by Fiona Robertson
Human beings, along with many other species, exhibit a basic physiological response to threat, attack, or danger: fight, flight, or freeze. Intrinsic to our survival, this mechanism is hard-wired into us. Once triggered, our nervous systems gear up to deal with the threat; our hearts pound, our breathing shallows, our muscles prepare for action. If we really are in a life-threatening situation, this automatic response is absolutely necessary. In that highly aroused state, people sometimes display amazing feats of courage, or survive against all the odds.
For many of us, however, the fight, flight or freeze mechanism seems to have gone awry. We experience anxiety, fear, panic, or even terror, in situations that are not life-threatening. Some of us may react to perceived threats with fight, rather than flight or freeze. We are quick to anger or rage, not realizing initially that fear lies underneath. There are a multitude of circumstances — from taking exams and speaking in public, to crossing bridges or eating certain foods — in which we may experience anxiety or fear. There are, likewise, a multitude of objects that we can be afraid of, from spiders and snakes to buttons and colors. Whatever the focus of our anxiety, anger, or fear, however, there is a simple presumption that we usually overlook; we presume that there is something out there (the object) that is threatening, endangering, or attacking me in here (the subject).
The Anxiety Inquiry looks for the seemingly external threat, danger, or attack as well as the internal sense of self that is threatened, endangered, or attacked. Object and subject arise together, just as all opposites do. Without a threatening object out there, it’s impossible to feel threatened in here. Without an endangered subject in here, it’s impossible perceive a danger out there.
The Anxiety Inquiry cuts to the chase. By delving straight into the perceived threat, danger, or attack, and examining it closely, we discover that it is not real. By looking directly to see if there is a self here that is threatened, endangered, or under attack, we find that there isn’t one. In the process of looking, we encounter everything that has contributed to our anxiety or fear, both consciously or unconsciously. Some common themes have begun to emerge. Under the debilitating anxiety or fear often lies a sense of protectiveness; we have been trying to protect ourselves, usually since childhood, from things or people that seemed overwhelming when we were small and vulnerable. Those of us who are prone to anxiety tend to feel an almost-constant sense of hyper-alertness or guardedness that makes it very difficult to relax. When we realize that there is nothing to guard against, no need for hyper-vigilance, our bodies are able to switch down a gear, to stand down. We no longer have to respond to every external stimulus as if it were a potential threat or attack.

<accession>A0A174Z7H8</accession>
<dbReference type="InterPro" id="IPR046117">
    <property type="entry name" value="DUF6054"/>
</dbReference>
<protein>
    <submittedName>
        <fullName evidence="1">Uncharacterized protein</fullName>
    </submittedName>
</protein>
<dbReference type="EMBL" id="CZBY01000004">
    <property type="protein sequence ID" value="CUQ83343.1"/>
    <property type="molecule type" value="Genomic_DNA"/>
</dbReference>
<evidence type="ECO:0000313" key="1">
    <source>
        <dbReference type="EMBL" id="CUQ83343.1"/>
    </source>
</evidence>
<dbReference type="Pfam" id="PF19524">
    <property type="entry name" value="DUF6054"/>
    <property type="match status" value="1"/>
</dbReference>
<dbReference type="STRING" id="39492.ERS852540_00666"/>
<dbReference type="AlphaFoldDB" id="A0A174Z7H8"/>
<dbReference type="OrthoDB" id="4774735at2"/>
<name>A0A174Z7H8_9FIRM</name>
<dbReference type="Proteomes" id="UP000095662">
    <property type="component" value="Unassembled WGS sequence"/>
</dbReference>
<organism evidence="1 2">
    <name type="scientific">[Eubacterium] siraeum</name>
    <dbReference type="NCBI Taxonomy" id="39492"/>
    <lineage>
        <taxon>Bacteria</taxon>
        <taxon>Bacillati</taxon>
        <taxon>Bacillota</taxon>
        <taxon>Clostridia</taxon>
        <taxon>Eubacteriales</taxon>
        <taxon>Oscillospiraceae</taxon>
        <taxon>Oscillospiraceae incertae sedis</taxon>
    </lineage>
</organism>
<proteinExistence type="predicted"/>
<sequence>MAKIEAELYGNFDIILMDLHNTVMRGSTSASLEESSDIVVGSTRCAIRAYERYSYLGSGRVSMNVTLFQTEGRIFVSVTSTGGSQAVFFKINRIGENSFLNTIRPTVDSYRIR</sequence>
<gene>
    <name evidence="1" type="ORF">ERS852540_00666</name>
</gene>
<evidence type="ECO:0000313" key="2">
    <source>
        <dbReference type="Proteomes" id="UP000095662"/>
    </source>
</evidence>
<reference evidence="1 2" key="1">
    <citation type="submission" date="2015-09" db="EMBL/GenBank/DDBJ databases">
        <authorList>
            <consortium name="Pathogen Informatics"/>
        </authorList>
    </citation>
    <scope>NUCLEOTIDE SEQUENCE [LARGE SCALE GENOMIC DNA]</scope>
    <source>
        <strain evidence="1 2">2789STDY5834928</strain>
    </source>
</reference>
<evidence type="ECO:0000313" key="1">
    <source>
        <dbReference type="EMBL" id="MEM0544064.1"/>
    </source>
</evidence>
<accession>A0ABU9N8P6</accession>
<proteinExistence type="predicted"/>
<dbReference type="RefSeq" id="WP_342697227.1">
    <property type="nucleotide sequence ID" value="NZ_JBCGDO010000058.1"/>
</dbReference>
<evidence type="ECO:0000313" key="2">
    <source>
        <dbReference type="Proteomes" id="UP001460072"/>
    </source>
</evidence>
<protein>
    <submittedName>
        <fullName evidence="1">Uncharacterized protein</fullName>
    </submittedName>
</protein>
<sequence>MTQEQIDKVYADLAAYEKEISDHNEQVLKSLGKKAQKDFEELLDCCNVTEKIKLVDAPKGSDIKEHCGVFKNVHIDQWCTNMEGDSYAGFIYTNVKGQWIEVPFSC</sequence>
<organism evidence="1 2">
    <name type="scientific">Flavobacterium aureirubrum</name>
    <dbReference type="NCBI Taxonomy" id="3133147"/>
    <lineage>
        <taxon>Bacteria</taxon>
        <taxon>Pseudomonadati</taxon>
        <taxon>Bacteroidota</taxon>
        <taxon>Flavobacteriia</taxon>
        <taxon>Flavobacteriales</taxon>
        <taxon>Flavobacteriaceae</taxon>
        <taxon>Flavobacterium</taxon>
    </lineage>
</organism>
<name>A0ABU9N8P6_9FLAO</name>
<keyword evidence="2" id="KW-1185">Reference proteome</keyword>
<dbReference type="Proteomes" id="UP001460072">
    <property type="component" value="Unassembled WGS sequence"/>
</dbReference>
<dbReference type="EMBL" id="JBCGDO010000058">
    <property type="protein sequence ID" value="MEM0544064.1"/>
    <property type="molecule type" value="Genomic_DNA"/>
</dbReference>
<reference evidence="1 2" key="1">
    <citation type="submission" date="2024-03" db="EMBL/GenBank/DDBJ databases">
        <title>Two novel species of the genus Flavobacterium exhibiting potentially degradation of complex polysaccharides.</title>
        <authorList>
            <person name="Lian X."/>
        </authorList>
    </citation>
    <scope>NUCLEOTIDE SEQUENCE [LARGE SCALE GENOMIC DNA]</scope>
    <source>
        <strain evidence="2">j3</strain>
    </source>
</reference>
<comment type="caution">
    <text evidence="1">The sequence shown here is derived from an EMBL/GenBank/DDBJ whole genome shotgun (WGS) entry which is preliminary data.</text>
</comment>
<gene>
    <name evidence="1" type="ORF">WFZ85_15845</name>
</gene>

Scott Kiloby, Colette Kelso and I developed the AI, and have worked with people on a variety of issues, including:
- Generalized anxiety
- Anger and rage
- Performance anxiety
- Social phobia
- Post-traumatic stress
- Health-related anxiety
- Specific fears and phobias (including spiders and snakes)
In every session, there has been a defusing, an unraveling of the fight, flight, freeze mechanism, and a relaxation. People are reporting lasting changes, and less reactivity around the activities or objects that were the focus for their anxiety, fear, or anger.
Contrary to what many people think, given my seemingly relaxed demeanor, I’ve frequently experienced anxiety, panic, and terror. I’ve had panic attacks during which I’ve been convinced that I was just about to die. I’ve become anxious at the thought of traveling, particularly in cars or planes. I’ve been frightened in crowded places; I’ve lain awake during the early hours rigid with terror; I’ve been alarmed by physical ailments. Just like anyone else who suffers from anxiety, I’ve been aware during these episodes that my fears are irrational and out of proportion, yet remained unable to control them. Over the years, I’ve tried all kinds of therapies and remedies, some of which have helped — a bit. Now, the long-held pattern is gradually relaxing.
If you’d like to try an Anxiety Inquiry session, get in touch (with me or one of the other Living Inquiry facilitators). We’d love to look with you.
*Pic David M. Goehring